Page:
Chairman of ECTEL concerned about Cable and Wireless and Columbus Communications merger
BASSETERRE, St. Kitts - Attorney General and Minister of Communications, Honourable Vincent Byron Jr. said the Government is concerned about the effects the merger between telecommunications company Cable and Wireless and Columbus Communications to form FLOW will have on the telecommunications market in St. Kitts and Nevis and the wider Eastern Caribbean.
Cable and Wireless, the parent company for LIME, announced in March of this year that it has completed its US$1.85 billion acquisition of 100 per cent of the equity of Columbus Communications Inc., the operators of FLOW. The merger has sparked concerns and debates around the Caribbean that the merger could create a telecommunications monopoly, which was removed in large part with the arrival of DIGICEL as LIME’s main telecommunications competitor in 2001.
Minister Byron, who is also the chairman of ECTEL (Eastern Caribbean Telecommunications Authority), the telecommunications regulatory body for the Eastern Caribbean, said on the Government’s radio programme “Working For You” that the merger is a concern for St. Kitts and Nevis, considering that the Government is majority shareholder in The Cable, the main cable television and internet provider on St. Kitts that competed with LIME. He said the priority should be for consumers of the sub-region to get good quality telecommunications services at an affordable price. The focus of this body within ECTEL is for a level playing field to be created so that the providers of these services can provide quality service at an affordable cost to consumers.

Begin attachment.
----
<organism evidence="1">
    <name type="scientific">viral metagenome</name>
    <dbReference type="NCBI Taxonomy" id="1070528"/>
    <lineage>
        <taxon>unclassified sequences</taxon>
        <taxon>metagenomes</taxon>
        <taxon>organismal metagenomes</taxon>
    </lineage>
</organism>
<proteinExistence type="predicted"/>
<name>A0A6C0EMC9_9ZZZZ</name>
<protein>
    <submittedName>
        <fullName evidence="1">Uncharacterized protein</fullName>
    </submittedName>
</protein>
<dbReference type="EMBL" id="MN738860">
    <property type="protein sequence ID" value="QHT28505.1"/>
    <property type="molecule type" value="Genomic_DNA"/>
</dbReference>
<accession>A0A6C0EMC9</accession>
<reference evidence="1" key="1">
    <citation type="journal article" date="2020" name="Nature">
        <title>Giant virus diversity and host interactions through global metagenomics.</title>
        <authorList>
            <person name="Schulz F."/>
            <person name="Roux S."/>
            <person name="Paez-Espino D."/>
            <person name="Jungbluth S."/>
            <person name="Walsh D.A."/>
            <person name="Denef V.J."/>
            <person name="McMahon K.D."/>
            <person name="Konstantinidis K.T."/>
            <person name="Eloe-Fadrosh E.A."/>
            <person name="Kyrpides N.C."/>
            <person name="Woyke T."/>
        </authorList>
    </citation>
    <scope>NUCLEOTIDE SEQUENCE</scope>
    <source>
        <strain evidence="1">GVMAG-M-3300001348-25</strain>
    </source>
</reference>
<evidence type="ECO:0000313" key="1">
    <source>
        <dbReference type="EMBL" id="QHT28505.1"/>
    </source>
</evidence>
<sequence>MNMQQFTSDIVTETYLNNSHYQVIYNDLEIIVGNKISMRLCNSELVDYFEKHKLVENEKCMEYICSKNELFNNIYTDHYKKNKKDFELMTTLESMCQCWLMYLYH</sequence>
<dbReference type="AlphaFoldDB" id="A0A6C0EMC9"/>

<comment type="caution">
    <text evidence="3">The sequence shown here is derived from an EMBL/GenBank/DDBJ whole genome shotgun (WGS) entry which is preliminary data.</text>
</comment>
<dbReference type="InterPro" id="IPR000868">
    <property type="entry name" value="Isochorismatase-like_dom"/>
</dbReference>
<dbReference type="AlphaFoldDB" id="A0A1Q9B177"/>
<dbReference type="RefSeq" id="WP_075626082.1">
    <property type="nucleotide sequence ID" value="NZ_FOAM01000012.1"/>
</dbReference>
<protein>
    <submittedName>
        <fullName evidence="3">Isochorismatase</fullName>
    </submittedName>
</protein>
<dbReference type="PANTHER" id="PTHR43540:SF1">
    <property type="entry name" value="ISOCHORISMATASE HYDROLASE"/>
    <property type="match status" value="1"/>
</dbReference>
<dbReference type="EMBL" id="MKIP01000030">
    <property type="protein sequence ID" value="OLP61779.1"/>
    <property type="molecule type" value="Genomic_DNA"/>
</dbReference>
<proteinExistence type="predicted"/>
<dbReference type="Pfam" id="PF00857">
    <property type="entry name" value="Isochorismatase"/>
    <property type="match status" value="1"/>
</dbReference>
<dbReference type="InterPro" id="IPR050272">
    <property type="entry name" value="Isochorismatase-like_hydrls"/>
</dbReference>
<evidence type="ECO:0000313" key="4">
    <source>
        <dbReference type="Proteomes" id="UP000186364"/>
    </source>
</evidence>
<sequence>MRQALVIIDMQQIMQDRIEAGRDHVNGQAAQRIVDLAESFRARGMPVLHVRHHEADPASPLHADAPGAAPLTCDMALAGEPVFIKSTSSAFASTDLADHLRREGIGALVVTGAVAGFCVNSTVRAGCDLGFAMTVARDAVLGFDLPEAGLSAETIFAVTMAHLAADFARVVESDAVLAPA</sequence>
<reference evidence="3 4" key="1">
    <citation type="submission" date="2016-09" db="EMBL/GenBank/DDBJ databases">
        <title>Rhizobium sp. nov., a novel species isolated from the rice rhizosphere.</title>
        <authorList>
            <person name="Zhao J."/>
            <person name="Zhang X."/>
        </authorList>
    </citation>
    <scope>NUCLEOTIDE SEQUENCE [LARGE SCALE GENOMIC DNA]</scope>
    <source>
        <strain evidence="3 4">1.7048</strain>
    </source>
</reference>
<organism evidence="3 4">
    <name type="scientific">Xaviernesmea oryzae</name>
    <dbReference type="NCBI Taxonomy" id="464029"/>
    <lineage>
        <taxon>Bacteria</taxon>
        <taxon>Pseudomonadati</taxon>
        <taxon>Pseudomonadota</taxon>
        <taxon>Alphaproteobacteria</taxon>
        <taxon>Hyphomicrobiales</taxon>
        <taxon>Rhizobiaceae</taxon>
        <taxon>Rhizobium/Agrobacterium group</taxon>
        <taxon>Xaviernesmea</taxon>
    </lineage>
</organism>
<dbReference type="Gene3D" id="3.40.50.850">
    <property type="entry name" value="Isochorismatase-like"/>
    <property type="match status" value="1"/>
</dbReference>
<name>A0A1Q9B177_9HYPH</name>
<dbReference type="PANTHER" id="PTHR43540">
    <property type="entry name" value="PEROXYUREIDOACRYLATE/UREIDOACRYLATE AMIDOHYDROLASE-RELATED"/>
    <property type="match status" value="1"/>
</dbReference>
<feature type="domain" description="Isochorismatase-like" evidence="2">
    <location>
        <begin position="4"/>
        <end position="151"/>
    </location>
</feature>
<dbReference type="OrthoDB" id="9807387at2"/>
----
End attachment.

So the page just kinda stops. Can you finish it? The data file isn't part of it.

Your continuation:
Other concerns that ECTEL will be tackling as well, Mr. Byron noted, include number portability, removal of roaming charges within the sub-region and the free use of over the top services such as Whatsapp. St. Kitts and Nevis, he said has never had FLOW before now, unlike the southern Windward Islands such as Grenada and St. Lucia that had both telecommunications providers. That has now created a monopoly situation, the minister said.
On another note, Minister Byron said it is important of ECTEL member states to have the proper legislative framework in place in order to implement some of these developments in telecommunications.
“One of (these laws) is the Electronic Communication Bill that has been drafting for a number of years but has not been tabled by Parliament and we hope that next year we will be able to have our members introduce that (which) gives us the type of laws in our individual countries to deal with those matters,” Bryon said. It is also the goal over the next five years of ECTEL that every household is connected by broadband technology, that everyone has a smart phone and access to these services.